Recently, one of the right-wing talking-point tweeters said “the lies about how the GOP hates the poor are getting old.” While I’m not sure most people think Republicans hate the poor, I do think most people believe they are indifferent to their plight. And the GOP seems to keep reinforcing that impression.

This week, the House Republicans voted to drastically cut food stamps. At the same time, a report showed unemployment is 21% among families earning less than $20,000 per year.  In addition, the three-year poverty rate is the highest it’s been since the mid-1960s and median household income is falling.

In North Carolina, the Republican-led government kicked 70,000 people off of unemployment and drastically reduced benefits at a time when there are few jobs to be had. They refused a federally funded expansion of Medicaid that would have provided medical care to 500,000 of the state’s poorest residents. In addition, they raised taxes on the working poor by eliminating the earned income tax credit, a tool proven to lift families out of poverty, while giving massive tax breaks to the wealthy and corporations.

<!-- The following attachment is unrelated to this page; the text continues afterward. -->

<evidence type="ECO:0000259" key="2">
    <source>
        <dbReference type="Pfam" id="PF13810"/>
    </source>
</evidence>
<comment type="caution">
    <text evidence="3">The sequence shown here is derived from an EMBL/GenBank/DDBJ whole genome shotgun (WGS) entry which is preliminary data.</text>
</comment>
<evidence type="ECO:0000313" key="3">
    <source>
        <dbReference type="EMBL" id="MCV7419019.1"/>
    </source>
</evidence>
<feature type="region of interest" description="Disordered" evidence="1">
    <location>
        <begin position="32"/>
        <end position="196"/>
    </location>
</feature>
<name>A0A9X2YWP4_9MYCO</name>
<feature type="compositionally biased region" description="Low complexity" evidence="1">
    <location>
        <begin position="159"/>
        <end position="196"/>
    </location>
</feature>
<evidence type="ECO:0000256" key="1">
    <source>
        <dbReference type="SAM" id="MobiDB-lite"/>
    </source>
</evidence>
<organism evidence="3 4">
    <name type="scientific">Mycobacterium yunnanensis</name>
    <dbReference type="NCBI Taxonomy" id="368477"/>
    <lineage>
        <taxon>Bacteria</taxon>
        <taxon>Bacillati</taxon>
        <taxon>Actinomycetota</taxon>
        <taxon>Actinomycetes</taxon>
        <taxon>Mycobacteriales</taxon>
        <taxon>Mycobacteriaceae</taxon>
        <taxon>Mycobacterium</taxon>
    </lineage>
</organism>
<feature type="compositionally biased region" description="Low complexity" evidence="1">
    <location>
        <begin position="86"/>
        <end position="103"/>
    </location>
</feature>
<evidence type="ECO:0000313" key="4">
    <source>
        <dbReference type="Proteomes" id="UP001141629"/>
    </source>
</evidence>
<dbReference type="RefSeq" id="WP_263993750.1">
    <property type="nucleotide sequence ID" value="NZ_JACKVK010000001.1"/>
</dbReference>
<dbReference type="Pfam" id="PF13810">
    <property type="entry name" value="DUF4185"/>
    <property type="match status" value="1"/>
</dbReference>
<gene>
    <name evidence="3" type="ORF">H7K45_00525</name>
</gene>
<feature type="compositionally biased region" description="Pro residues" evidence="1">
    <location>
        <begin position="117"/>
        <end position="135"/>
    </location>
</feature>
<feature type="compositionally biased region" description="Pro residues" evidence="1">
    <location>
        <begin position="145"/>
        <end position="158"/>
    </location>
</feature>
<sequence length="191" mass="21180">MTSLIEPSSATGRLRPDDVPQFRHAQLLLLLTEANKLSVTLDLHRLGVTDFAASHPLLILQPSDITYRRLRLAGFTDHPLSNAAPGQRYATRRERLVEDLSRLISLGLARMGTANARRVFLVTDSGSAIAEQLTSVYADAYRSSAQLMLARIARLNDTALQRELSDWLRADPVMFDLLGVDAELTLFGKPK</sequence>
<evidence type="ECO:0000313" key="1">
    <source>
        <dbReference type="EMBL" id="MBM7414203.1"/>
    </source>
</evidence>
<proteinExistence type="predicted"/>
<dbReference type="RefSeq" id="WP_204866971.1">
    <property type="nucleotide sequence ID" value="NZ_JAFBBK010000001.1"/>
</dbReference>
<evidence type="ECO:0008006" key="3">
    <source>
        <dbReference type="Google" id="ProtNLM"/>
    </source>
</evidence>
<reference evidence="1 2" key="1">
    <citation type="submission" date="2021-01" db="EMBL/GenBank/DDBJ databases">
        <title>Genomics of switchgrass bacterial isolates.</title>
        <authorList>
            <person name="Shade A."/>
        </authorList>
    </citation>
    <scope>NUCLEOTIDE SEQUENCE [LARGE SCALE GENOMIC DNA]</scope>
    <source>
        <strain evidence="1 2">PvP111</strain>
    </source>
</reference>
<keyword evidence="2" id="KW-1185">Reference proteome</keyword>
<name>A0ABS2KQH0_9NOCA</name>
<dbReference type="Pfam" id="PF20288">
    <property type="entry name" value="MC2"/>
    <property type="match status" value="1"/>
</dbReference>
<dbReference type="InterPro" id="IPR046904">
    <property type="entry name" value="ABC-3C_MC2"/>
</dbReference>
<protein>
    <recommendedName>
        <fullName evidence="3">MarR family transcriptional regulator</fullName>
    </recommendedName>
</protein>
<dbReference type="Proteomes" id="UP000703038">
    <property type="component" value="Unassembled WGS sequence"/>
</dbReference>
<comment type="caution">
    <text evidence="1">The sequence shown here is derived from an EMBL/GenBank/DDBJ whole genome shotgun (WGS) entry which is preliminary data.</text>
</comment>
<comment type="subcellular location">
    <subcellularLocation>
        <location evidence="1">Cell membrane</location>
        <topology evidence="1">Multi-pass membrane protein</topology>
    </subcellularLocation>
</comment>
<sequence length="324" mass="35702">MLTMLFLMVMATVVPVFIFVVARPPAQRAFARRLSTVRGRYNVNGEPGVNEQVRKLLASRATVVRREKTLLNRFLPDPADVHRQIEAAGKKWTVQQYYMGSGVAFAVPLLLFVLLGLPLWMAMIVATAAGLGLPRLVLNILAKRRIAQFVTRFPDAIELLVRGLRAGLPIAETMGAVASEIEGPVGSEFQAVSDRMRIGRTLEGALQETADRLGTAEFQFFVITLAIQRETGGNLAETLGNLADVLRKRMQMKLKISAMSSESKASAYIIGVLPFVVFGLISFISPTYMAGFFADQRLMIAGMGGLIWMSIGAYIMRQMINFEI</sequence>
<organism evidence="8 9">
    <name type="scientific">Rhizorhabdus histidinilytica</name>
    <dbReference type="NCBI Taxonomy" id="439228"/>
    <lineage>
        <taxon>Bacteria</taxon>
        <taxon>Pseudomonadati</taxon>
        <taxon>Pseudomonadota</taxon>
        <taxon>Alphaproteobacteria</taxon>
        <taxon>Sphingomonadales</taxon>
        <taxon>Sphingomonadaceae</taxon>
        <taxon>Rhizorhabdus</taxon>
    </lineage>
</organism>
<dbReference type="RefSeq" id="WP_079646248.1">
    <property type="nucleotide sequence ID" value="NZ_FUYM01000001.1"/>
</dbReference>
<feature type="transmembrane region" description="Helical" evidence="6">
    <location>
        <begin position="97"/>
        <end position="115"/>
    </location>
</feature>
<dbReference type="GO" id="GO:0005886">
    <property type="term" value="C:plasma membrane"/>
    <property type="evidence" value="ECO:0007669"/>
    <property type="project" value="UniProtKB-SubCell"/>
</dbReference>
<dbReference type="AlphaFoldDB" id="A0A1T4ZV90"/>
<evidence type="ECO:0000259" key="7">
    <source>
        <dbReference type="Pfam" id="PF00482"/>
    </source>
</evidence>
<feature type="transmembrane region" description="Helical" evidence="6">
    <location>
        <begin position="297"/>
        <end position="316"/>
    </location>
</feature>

Republicans make all sorts of predictions about how their policies are going to get our economy going again, but that’s small comfort to the people that they are hurting today. And it’s not just Democrats who see the problem. In August, The American Conservative  ran an article titled “How Raleigh’s Republicans Forgot the Working Class” essentially arguing that Republican policies are re-enforcing the stereotypes they are trying to avoid.

However, instead of making any argument or offering any policy that indicates compassion or concern for our most desperate families, the GOP just cries foul when they are accused of being uncaring. They claim they are rooting out waste and fraud and ending dependency. Well, that’s what you do when people have economic opportunities, not while our poorest families are stuck in an economic depression.

Really, though, the whole thing illustrates a fundamental difference between Democrats and Republicans. Democrats focus on people. They will tolerate a little waste and fraud to make sure families, and particularly children, are not slipping through the cracks. Republicans, on the other hand, focus on money. They want to protect every taxpayer dollar from waste and fraud even if it means letting deserving families fall deeper into poverty.

The Republican viewpoint might gain some currency when the unemployment rate is under 5% or so. Not so much when it’s over 8%. In the current environment, the GOP would do well to gain a little compassion.

Thomas Mills is the founder and publisher of PoliticsNC.com. Before beginning PoliticsNC, Thomas spent twenty years as a political and public affairs consultant. Learn more >

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